Summer had arrived when I visited Plymouth University’s 3D design final year exhibition. These deckchairs made by Andy Sinclair who had been supported by Bernina UK in his final project were just part of a number of items made from sailcloth. Working as a sailmaker part time during his 3 year course he was struck by just how much sailcloth after cutting the panels for a sail could not be used because the pieces were too small. What could he use these smaller pieces for? He discovered that many people were making bags and basic cushions but no one had thought for using embroidery to create a textured look or enhance the basic sailcloth. As he is a very competitive sailor and has already done a race across the Atlantic all the embroidery designs were naturally inspired by the sea
The advantages of using sailcloth was that it could be left outside of an evening if it rained and the cushions were strong enough to be used on a beach or rocks.
Cushions and close up pictures
To create the textured panels he learnt the texturing technique that I was working with but to create long enough panels for the deckchairs he became an expert at multi-hooping! Each panel before shrinking was worked on the largest Bernina 830 hoop and needed 5 hooping’s.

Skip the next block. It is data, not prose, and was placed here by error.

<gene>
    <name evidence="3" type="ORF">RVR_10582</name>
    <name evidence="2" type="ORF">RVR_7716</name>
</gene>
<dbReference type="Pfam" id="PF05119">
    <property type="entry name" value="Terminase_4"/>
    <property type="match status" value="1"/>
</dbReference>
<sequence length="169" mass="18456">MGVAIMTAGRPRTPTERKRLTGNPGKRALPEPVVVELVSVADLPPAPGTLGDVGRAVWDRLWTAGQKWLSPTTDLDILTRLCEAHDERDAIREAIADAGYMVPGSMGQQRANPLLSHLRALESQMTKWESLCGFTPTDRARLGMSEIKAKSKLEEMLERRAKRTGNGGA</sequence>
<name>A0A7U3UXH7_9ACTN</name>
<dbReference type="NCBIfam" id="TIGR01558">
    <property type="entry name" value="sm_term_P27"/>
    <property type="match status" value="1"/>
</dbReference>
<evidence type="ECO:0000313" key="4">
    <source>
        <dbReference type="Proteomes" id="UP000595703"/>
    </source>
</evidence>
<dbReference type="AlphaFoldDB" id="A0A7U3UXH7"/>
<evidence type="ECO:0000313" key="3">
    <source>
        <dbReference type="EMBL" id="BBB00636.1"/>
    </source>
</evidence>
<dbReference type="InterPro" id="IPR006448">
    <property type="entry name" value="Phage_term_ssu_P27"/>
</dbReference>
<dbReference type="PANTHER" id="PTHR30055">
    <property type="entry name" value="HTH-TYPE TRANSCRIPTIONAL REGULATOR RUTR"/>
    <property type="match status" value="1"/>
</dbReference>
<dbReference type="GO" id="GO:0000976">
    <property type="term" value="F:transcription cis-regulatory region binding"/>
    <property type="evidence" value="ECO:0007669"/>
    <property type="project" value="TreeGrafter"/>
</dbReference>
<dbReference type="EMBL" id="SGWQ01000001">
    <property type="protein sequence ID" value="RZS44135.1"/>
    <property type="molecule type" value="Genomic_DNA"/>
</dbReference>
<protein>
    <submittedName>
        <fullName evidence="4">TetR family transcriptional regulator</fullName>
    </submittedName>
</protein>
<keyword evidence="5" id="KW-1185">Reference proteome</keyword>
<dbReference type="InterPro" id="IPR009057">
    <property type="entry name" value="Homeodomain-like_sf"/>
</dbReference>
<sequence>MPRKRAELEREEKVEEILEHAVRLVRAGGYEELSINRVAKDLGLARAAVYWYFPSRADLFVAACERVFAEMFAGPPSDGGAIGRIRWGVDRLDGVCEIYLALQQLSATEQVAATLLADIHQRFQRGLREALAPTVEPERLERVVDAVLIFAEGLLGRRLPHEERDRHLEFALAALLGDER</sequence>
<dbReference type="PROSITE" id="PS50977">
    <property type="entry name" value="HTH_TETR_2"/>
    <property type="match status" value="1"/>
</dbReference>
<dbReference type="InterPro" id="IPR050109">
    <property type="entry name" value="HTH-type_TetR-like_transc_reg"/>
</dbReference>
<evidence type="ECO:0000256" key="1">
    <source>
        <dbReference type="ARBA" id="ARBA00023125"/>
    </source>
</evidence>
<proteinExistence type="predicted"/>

Used to using industrial sewing machines he soon got the hang of using the Bernina 830 and was surprised at how well it coped with sewing quite thick layers of sailcloth as he made the first experiment cushions.
Small panels that were light using battery operated LED lights were perfect to sit on the outside table of a summers evening. To create the holes for the lights he used a wing needle to stitch the star shapes.
His dissertation compared the yacht racing and designs of the yachts and equipment used in the UK and France and of course the book had to be covered in sailcloth. Sitting in the sail loft with his hard cover bound dissertation the other sail makers quickly challenged hi to see if their heaviest machine would stitch the sailcloth onto the hard cover. It did and created a wonderful book.
Great work Andy.